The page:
For far too long transgender, gender-nonconforming, and intersex people have been subjected to various forms of discrimination and victimization. This has been particularly prevalent for those who have been incarcerated. Even the United States Supreme Court has recognized that transgender people are especially vulnerable to sexual abuse and harassment.
Fortunately, in addition to being at the forefront of Criminal Justice Reform in general, by passing the historic SB 132 or the Transgender Respect, Agency, and Dignity Act, the California legislature has finally decided to act in addressing the issues that transgender, gender-nonconforming, and intersex people face while incarcerated. SB 132 was signed into law by Governor Newsom on September 26, 2020, and came into effect on January 1, 2021. The law was designed to ensure that transgender, gender-nonconforming, and intersex people are provided with a safe, humane, and dignified environment while incarcerated.
According to the findings in the bill, the rate of sexual assault in California’s prisons is 13 times higher for transgender women than for men in the same prisons. Moreover, another survey showed that, nationwide, 40 percent of incarcerated transgender individuals reported experiencing sexual victimization, compared to 4 percent for other incarcerated people. Furthermore, another survey showed that 38 percent of transgender women reported being harassed by correctional officers or staff.
Some of the key provisions of SB 132 require that during the initial intake process and in a private setting, the California Department of Corrections and Rehabilitation (CDCR) record the individual’s self-reported gender identity, whether the individual identifies as transgender, nonbinary, or intersex, and their preferred gender pronoun and honorific. The new law prohibits the CDCR from disciplining a person for refusing to answer or for not disclosing complete information in response to these questions. Some other notable provisions in the law include:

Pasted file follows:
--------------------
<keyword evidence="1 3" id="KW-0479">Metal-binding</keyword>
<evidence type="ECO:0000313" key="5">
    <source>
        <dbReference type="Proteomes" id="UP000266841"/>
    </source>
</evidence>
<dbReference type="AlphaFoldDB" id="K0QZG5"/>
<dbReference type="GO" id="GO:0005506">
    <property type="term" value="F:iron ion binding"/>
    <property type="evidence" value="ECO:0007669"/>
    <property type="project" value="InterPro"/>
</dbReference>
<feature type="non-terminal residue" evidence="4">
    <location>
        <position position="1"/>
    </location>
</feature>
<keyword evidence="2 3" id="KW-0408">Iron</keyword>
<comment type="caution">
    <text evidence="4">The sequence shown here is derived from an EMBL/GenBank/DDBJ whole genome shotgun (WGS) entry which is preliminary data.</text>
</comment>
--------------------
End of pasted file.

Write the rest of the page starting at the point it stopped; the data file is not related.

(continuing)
- Incarcerated individuals who are transgender, nonbinary, or intersex, have to be housed in a correctional facility designated for men or women based on the individual’s preference.
- Furthermore, if CDCR has management or security concerns with an individual’s search preference or preferred housing placement, before denying it, the CDCR Secretary, or his or her designee, must certify in writing a specific and articulable reason for why the department is unable to accommodate that search or housing preference.
- Importantly, under SB 132, CDCR cannot deny a search preference or housing placement based on any discriminatory reason, including the anatomy or sexual orientation of the incarcerated individual, or a factor present among other people incarcerated at their preferred type of institution.
There has been a lot of praise for SB 132, and the law has been an important step in providing a particularly vulnerable class of people with some dignity and protection. It is yet to be seen how successfully the CDCR implements the new law, however, SB 132 does provide a glimmer of hope for incarcerated transgender, nonbinary, and intersex people.
The law has not been without controversy and has come under fire by conservative groups and activists. On November 17, 2021, the Women’s Liberation Front filed a lawsuit on behalf of four incarcerated women asking the court to overturn SB 132 and declare it as unconstitutional. The lawsuit seems to be based on bogus rational and wild allegations, and the people behind the lawsuit do have a history of preventing transgender people from receiving basic rights. While the lawsuit is ongoing, SB 132 continues to be in effect and continues to provide a way for transgender people to feel safer and have the chance to be who they are while incarcerated.
If you believe that you or a loved one has been the subject of official misconduct, discrimination, or institutional sexual abuse or any type of sexual misconduct and would like to know more about your legal options, you can contact us today locally at (310) 914-2444 or at our Toll-Free number at (866) 695-6714, or click here.
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